For my senior seminar at university, I took a class in New Journalism – the movement that started in the 1960s that led to more narrative non-fiction and the acknowledgement or realization that pure objectivity is impossible. In narrative non-fiction, the writer is often a character in the work. It’s still factual, but the research process, and the creative process, is as much a part of the story as the research findings. Moon Dust and the other book I’ve finished recently (The Secret Life of Henrietta Lacks, blog post to come), are very much a part of the narrative non-fiction category of writing. The story of the writer is explicitly a part of these books, even more so, if I recall, than the gonzo journalism of the late 1960s and 1970s.
Moon Dust interweaves the stories of the surviving Moonwalkers with Andrew Smith’s own memories and feelings about the Apollo program. He never pretends that this is an objective work of biography or technical detail; it’s very much a personal project for him. There are biographical details of the astronauts, of course, and a bit of technical information and history about the space program, but it’s almost more a philosophical book. Smith realizes by the end that the greatest outcome of Apollo is the opportunity it gave us as a species to look back on Earth, to reassess our place in the universe and our place in the world. The main question of the book is “what next?” What do you do after you’ve walked on the moon? How do you follow that up? How do we follow it up as a species, as a culture? Smith talked to all, or nearly all, the surviving Moonwalkers and a couple of the Command Module pilots, to try to answer that question.
Twelve men walked on the moon; nine of them are still living. No one has left Earth orbit since 1972 with Apollo 17. Eventually – and sooner than we might want or expect – no one living will have walked on the moon. No one will know what it is like to look back at Earth and see it complete and whole, hanging in space. It is almost sad: my generation especially knows the successes of the space program only through history. We didn’t live through Apollo, so we don’t really know the excitement and adventure of the moon landings. We know the current space program more through its failures or its trivia. We don’t hear about the successes anymore – they’ve become normal or commonplace. We only hear about NASA when things go wrong – Challenger, or Columbia. Or the last flight of the space shuttle. We only hear news about people going to space when it’s unusual or seemingly ridiculous, like the “space tourists”. Being an astronaut is no longer something that most people dream of and strive for; those who do often realize that they were born in the wrong time for it.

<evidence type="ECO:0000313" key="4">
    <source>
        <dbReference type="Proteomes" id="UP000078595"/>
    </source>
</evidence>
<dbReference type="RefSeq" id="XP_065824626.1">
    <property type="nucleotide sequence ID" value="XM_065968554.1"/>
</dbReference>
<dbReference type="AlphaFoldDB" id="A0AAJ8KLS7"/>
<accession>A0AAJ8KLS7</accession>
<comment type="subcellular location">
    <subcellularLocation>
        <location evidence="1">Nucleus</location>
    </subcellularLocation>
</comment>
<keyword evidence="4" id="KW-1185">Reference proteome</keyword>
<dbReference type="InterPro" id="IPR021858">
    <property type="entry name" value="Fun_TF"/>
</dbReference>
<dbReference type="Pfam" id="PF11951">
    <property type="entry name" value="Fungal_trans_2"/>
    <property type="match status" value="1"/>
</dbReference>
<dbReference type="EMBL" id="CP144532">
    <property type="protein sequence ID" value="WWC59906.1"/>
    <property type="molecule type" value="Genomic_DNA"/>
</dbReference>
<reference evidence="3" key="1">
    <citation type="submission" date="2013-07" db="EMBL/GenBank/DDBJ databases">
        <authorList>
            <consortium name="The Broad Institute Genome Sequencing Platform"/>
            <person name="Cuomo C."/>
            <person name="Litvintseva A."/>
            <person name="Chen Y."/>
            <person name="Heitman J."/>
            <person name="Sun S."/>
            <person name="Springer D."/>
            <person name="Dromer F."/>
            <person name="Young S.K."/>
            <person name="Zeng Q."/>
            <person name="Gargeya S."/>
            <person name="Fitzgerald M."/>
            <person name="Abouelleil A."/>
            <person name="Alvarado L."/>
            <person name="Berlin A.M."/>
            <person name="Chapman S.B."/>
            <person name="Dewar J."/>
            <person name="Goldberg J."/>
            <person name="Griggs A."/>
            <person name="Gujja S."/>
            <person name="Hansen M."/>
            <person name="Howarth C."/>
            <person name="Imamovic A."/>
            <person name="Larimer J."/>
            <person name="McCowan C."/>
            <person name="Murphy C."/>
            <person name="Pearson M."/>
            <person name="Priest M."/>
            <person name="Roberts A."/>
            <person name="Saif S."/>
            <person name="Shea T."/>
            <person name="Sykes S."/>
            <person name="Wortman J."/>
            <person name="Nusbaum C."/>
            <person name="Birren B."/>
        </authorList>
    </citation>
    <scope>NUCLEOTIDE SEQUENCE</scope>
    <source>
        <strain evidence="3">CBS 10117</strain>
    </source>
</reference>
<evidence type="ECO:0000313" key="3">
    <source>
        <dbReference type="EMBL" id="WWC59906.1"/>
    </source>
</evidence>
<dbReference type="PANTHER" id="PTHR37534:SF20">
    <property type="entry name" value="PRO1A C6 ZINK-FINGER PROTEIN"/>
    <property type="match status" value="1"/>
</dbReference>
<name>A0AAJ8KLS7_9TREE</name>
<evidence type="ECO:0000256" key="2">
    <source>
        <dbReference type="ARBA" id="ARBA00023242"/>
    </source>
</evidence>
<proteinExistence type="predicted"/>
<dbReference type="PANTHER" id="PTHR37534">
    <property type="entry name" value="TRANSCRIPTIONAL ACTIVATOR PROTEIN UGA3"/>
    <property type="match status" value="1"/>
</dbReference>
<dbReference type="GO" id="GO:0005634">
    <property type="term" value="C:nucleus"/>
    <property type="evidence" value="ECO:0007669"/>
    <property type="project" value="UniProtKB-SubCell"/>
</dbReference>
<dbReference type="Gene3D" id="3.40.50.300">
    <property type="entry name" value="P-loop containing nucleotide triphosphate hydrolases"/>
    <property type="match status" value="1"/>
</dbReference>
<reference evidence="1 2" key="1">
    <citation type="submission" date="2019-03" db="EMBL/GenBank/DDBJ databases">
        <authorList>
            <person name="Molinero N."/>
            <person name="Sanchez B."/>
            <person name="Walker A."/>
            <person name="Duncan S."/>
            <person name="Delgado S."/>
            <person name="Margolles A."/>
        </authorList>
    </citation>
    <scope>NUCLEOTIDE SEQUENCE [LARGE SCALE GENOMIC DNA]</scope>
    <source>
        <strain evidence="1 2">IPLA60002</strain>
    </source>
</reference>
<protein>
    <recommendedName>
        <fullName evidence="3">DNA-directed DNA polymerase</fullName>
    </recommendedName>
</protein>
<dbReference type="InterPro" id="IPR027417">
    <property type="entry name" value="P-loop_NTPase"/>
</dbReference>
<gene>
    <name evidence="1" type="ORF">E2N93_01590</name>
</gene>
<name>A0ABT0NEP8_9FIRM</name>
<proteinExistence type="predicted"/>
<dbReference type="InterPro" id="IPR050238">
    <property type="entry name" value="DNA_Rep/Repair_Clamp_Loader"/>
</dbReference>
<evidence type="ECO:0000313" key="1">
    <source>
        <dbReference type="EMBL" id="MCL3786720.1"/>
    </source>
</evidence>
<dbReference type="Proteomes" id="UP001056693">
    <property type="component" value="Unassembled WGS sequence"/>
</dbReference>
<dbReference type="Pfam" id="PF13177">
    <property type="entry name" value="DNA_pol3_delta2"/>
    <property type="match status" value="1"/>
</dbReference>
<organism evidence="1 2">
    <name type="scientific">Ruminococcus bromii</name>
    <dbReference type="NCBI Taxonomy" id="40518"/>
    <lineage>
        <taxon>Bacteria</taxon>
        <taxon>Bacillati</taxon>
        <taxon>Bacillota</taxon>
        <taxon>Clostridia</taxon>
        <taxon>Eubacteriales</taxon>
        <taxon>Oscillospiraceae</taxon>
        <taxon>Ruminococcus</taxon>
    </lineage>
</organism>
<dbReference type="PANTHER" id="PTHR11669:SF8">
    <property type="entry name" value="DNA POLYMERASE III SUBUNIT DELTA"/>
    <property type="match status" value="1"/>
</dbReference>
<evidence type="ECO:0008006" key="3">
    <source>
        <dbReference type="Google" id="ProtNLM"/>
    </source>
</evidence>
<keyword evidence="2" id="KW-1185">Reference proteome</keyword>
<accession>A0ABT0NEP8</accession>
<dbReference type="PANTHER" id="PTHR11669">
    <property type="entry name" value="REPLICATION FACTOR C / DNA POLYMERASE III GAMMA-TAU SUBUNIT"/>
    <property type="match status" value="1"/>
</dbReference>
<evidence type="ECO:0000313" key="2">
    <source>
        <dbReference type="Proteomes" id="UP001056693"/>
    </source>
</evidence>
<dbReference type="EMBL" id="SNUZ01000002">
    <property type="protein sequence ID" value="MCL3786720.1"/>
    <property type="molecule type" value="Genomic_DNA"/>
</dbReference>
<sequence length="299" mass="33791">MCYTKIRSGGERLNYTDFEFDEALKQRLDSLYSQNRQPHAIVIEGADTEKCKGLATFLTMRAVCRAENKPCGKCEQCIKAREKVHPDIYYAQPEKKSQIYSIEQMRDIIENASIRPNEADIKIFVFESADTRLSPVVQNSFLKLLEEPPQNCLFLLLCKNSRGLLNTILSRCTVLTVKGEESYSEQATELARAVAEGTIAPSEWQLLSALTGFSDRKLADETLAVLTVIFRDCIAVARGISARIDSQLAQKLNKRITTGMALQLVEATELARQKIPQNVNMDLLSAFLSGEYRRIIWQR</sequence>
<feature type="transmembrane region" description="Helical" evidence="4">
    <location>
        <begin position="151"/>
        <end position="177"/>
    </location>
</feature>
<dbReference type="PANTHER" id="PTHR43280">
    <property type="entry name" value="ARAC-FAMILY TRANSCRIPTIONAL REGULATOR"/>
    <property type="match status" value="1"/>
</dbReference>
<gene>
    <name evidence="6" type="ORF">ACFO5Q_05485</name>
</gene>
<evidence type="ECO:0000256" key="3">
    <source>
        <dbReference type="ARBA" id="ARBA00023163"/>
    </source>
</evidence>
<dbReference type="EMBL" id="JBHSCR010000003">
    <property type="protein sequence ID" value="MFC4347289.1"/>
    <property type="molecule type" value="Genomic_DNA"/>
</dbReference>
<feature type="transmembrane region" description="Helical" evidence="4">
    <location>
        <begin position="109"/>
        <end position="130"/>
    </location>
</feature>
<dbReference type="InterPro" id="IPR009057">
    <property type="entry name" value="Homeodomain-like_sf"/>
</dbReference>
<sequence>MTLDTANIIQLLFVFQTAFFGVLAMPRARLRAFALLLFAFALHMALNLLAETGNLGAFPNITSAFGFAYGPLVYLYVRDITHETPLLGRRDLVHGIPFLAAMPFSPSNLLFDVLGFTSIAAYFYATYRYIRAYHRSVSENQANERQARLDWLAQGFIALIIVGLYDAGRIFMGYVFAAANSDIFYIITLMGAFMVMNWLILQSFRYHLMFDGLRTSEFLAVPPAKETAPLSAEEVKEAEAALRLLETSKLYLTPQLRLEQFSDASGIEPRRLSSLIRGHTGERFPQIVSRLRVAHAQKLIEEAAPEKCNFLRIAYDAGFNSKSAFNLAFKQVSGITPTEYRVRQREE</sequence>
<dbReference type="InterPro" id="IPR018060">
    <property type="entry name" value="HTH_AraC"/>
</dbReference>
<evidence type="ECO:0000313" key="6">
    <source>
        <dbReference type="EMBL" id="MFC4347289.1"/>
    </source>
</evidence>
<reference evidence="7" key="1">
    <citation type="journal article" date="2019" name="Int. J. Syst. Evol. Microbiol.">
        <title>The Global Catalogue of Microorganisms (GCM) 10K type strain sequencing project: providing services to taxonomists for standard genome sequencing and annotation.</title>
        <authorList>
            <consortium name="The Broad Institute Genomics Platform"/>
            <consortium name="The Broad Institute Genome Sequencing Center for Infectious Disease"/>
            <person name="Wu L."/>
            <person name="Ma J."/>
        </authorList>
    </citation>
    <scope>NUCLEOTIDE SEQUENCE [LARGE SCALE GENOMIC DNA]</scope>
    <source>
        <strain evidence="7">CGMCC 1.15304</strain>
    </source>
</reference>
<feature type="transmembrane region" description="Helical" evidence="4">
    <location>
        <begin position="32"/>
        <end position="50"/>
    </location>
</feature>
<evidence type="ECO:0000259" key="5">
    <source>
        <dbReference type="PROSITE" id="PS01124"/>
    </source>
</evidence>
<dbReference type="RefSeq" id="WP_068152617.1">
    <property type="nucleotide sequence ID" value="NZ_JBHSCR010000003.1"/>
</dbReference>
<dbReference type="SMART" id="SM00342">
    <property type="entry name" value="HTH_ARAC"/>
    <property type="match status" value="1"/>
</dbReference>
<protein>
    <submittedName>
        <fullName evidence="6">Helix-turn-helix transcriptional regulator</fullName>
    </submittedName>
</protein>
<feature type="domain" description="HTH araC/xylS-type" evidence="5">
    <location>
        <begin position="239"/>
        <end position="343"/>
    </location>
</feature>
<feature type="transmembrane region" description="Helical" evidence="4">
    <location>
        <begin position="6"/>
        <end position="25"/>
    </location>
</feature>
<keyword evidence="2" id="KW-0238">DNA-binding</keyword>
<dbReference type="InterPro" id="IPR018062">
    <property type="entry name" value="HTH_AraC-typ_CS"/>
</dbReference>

Like most people, I only vaguely know the names of the astronauts in the “middle” Apollo missions. I know the names of Neil Armstrong and Buzz Aldrin, of course. There are a few others that I’d heard of because they feature in Apollo 13. But some of them I had to look up as I was reading. And they are the ones that are the most interesting in this book. Neil Armstrong is notoriously reticent, Buzz Aldrin has a reputation for being wacky (although that didn’t really come through in this presentation of him); Gene Cernan is parlaying his “last man on the moon” status into lobbyist pressure for a return. Those are things you might expect, I suppose. The ones I most enjoyed were the ones who’d adapted their experiences into other areas: Alan Bean, who’s now a painter; Edgar Mitchell, who seems to still be living out his emotional “epiphany” from his moonwalk.
The writing in this book is quite conversational, and quick because of that. I only marked a few passages, and those near the end, just because of the way I read it (patchily, during breaks at my current job); there weren’t any moments where the writing left me skeptical. I’d definitely classify it as a good book, in part because my reading list afterwards has grown. I feel like I’ve gotten the end of the story – what happened next – but there are gaps. I really want to read The Right Stuff by Tom Wolfe now (another classic of the narrative non-fiction/new journalism style), and I want to know more about the Command Module pilots. (I can only name two CM pilots – Michael Collins from 11, and Ken Mattingly from 16. And I only really know Ken Mattingly from Apollo 13 and because he came to speak at USD a couple years after the movie came out. He’s now one of my favourites, of course.) But now that I know what happened “next” – as much as anyone can, I think – I want to know more. What was it like being in the space program? What was it like not landing on the moon? What are the stories of the other missions? Apollo 11 and Apollo 13 have become fairly well-known, but what was it like for the other ones? What was it like at Mission Control? And that’s what a good non-fiction book should do: give you information but also expand your horizons. (and your reading list, apparently…..)